In short, the prep players who sign are at a disadvantage.  They’re already in the system, which means the expectations and the grades places upon them start much earlier than they would had they gone to college.  Furthermore, they’re being graded based on results at a higher level, a level that they would have reached three years later had they gone to college.

There is a desire to grade the prep pitchers right now, but the reality is that it’s too early.  We want to grade Quinton Miller right now, because he’s been in the system for three years.  At the same time, we forgot all about Drew Gagnon until his name started showing up on the draft eligible list this year.  That’s not saying that we can’t grade Miller along the way, and can’t say that his performance so far has been poor.  It just means we need some perspective.  The best way to get this is to look at comparable players.

Take Rudy Owens, for example.  Owens was drafted out of high school in 2006, and signed in 2007.  He pitched in short season ball in 2007, then again in 2008.  In 2009 he had a breakout season in West Virginia, and carried that over to Lynchburg at the end of the year.  In 2010, he carried his success over to AA, where he also added velocity at the end of the year, going from 88-91 MPH to 90-93 MPH.  He didn’t break out until his third year, and didn’t add velocity until his fourth year.

By comparison, Miller is currently in his third year, and guys from the 2009 prep class are in the equivalent of what was the 2008 season for Owens.

Then there’s Chris Archer, who was traded this off-season from the Chicago Cubs to the Tampa Bay Rays as part of the deal for Matt Garza.  Archer was drafted out of high school in 2006.  Unlike Owens, Archer signed early, and pitched 21 innings in 2006.  He pitched a half season in 2007, and a full season in 2008.  It wasn’t until 2009 that he had a breakout season, putting up  a 2.81 ERA in 109 innings in low-A.  That came in his fourth year as a pro.  He didn’t show up in the Baseball America handbook until 2010, when he was rated the 15th best prospect in the system.  It wasn’t until 2011 that he turned in to the Cubs’ top prospect, allowing them to deal him to Tampa Bay for Garza.  Along the way, he added velocity, going up to 92-94 MPH, and topping out at 97.

Archer took five seasons to go from being drafted to being a top prospect.  In that time he added velocity, most of it coming over the last three years.  It should also be pointed out that he’s still not a guarantee, as his control has been horrible at the AA level, and he hasn’t pitched above that level yet.  By comparison, 2013 would be Quinton Miller’s fifth year in the system, and 2014 would be Zack Von Rosenberg’s fifth year in the system.

That’s something to keep in mind when we look at top prospect lists, especially ones that focus on the league as a whole.  The Pirates have paid a lot to sign guys like Miller and Von Rosenberg, so the expectations are that some of those players will start to show up on the top 100 prospect lists, like Archer has.  Every player is different, so we can’t assume the same timelines for each player, but looking at Owens and Archer as two examples, we can see that it’s still early to grade Miller, and way too early to grade Von Rosenberg.  We can still grade their progress along the way, but it has to come with the proper perspective and the proper level of expectations.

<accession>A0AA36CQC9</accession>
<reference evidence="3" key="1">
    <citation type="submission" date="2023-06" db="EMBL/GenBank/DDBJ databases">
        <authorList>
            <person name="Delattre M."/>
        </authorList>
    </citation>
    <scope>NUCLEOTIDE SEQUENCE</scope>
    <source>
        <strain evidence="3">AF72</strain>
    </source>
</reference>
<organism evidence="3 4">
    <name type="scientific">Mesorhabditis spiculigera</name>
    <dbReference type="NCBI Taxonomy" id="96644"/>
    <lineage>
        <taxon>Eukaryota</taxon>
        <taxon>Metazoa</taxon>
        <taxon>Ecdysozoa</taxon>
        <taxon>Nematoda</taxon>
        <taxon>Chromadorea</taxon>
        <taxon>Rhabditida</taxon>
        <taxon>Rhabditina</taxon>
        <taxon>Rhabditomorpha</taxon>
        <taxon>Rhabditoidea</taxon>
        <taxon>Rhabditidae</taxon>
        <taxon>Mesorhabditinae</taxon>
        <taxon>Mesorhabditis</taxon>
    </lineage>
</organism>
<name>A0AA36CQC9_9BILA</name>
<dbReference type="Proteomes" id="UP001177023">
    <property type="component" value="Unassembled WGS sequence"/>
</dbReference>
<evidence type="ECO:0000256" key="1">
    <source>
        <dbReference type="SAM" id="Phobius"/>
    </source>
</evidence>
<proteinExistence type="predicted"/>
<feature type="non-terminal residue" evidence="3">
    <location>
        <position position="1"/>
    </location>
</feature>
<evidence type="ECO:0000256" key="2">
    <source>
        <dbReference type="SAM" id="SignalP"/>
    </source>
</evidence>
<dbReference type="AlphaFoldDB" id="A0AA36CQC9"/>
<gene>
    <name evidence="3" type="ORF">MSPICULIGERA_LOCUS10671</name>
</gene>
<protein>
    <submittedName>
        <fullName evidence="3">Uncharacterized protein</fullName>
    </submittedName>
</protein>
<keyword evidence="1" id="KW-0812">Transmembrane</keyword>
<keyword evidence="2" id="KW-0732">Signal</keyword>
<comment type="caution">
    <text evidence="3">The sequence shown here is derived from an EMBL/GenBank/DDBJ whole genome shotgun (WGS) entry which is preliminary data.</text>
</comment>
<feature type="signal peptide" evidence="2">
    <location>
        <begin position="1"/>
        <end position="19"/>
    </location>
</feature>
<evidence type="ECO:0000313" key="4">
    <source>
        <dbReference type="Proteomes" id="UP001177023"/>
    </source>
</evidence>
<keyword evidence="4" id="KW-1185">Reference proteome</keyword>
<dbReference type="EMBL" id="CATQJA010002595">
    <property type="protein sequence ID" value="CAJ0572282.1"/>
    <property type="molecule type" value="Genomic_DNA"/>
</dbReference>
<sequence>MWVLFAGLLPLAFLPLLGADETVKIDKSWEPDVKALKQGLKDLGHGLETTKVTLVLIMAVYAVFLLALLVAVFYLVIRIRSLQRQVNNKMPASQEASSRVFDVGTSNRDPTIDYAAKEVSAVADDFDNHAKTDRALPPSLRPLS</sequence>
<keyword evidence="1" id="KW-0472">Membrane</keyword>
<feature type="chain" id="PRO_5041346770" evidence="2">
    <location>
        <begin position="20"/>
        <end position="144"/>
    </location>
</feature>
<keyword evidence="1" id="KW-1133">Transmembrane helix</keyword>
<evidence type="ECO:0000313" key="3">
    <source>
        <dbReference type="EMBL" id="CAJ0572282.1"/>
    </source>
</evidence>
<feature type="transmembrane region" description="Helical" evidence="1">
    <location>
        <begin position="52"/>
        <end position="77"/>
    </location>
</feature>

The Pirates have put a ton of focus on the prep players in the last three drafts, so the obvious thing to do would be to focus on those players, and grade them every step of the way.  That said, if you’re expecting those players to see a velocity jump from 88-91 MPH to the mid-90s right away, then your expectations are unreasonable.  If you’re expecting them to be some of the top prospects in baseball after their first full season as a pro, then your expectations are unreasonable.  On the other hand, if you’re grading them along the way, but giving them 3-5 years in the pros to fully establish themselves or add velocity, then you’re taking the correct approach.

So if you’re asking me how the prep players look, and whether the Pirates have made the right decisions, I could tell you how they’re doing so far.  However, we’re going to have to wait a few years before we can start getting conclusive opinions on any of the players.

Tim Williams

Author: Tim Williams

Tim is the owner and editor in chief of Pirates Prospects. He started the site in January 2009, and turned it into his full time job during the 2011 season. Prior to starting Pirates Prospects, Tim worked with AccuScore.com, providing MLB, NHL, and NFL coverage to various national media outlets, including ESPN Insider, USA Today, Yahoo Sports, and the Wall Street Journal. He also writes the annual Prospect Guide, which is sold through the site. Tim lives in Bradenton, where he provides live coverage all year of Spring Training, mini camp, instructs, the Bradenton Marauders, and the GCL Pirates.

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  • Anonymous

    I am feeling deja vu at the moment, like I have read this before in an email exchange in the recent past.

    :)

    Good article.

  • http://profiles.google.com/wvbucco John Fluharty

    Tim, this is one of your best and most insightful articles.